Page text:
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1.  Magnitude, impact, and stability of primary headache subtypes: 30 year prospective Swiss cohort study 
Objective
To determine the prevalence, impact, and stability of different subtypes of headache in a 30 year prospective follow-up study of a general population sample.
Design
Prospective cohort study.
Setting
Canton of Zurich, Switzerland.
Participants
591 people aged 19–20 from a cohort of 4547 residents of Zurich, Switzerland, interviewed seven times across 30 years of follow-up.
Main outcome measures
Prevalence of headache; stability of the predominant subtype of headache over time; and age of onset, severity, impact, family history, use of healthcare services, and drugs for headache subtypes.
Results
The average one year prevalences of subtypes of headache were 0.9% (female:male ratio of 2.8) for migraine with aura, 10.9% (female:male ratio of 2.2) for migraine without aura, and 11.5% (female:male ratio of 1.2) for tension-type headache. Cumulative 30 year prevalences of headache subtypes were 3.0% for migraine with aura, 36.0% for migraine without aura, and 29.3% for tension-type headache. Despite the high prevalence of migraine without aura, most cases were transient and only about 20% continued to have migraine for more than half of the follow-up period. 69% of participants with migraine and 58% of those with tension-type headache manifested the same predominant subtype over time. However, the prospective stability of the predominant headache subtypes was quite low, with substantial crossover among the subtypes and no specific ordinal pattern of progression. A gradient of severity of clinical correlates and service use was present across headache subtypes; the greatest effect was for migraine with aura followed by migraine without aura, and then tension-type headache and unclassified headaches.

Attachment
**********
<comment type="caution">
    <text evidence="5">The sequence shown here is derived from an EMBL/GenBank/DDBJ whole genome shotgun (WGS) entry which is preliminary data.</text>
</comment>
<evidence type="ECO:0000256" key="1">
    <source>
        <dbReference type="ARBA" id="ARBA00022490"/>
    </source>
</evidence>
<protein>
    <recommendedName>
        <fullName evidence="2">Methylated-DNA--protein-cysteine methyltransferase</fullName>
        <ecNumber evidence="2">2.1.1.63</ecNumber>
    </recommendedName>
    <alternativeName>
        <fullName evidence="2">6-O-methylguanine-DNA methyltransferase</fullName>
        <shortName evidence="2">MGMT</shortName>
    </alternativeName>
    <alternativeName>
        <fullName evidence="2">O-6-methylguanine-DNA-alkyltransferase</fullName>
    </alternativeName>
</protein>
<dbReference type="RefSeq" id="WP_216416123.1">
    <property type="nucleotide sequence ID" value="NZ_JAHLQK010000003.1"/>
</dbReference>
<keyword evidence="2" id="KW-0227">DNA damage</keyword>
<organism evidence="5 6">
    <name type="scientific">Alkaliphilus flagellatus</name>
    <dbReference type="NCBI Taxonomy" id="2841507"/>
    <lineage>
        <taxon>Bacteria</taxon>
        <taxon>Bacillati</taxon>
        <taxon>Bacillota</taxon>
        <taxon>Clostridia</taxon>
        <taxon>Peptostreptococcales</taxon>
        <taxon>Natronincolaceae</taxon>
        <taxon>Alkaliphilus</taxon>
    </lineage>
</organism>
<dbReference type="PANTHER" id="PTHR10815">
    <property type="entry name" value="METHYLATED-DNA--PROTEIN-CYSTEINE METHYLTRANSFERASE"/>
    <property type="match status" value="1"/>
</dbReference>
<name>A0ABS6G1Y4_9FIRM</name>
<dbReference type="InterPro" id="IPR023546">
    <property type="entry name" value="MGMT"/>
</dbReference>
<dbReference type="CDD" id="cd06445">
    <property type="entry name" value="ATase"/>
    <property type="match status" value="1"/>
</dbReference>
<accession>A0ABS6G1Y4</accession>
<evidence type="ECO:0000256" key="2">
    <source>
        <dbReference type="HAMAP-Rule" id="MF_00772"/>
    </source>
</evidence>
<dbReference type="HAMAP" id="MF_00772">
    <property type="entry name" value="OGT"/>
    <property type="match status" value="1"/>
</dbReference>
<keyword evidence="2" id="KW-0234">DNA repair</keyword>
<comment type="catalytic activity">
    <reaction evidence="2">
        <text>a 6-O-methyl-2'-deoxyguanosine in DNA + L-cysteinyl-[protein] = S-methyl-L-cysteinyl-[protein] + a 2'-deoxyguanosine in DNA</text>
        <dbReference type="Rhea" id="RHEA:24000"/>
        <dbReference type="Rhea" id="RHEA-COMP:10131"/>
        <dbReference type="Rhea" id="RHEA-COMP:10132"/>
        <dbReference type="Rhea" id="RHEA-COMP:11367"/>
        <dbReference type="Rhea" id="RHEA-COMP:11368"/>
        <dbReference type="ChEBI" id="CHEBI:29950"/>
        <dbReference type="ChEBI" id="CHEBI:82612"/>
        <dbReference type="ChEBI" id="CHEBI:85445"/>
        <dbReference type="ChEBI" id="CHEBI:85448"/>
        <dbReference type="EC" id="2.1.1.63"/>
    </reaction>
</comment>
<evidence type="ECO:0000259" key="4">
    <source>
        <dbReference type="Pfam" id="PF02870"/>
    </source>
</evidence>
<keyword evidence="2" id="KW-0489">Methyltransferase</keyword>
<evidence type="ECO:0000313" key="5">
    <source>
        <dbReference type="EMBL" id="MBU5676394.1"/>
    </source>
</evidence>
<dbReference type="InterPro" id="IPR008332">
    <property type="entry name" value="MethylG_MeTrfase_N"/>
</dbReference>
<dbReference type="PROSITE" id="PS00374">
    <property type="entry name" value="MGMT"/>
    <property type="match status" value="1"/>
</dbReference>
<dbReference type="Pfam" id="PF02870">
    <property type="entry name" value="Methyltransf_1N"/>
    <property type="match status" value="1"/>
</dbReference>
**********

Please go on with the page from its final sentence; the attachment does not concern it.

Conclusions
These findings highlight the importance of prospective follow-up of people with headache. The substantial longitudinal overlap among subtypes of headache shows the developmental heterogeneity of headache syndromes. Studies of the causes of headache that apply diagnostic nomenclature based on distinctions between discrete headache subtypes may not capture the true nature of headache in the general population.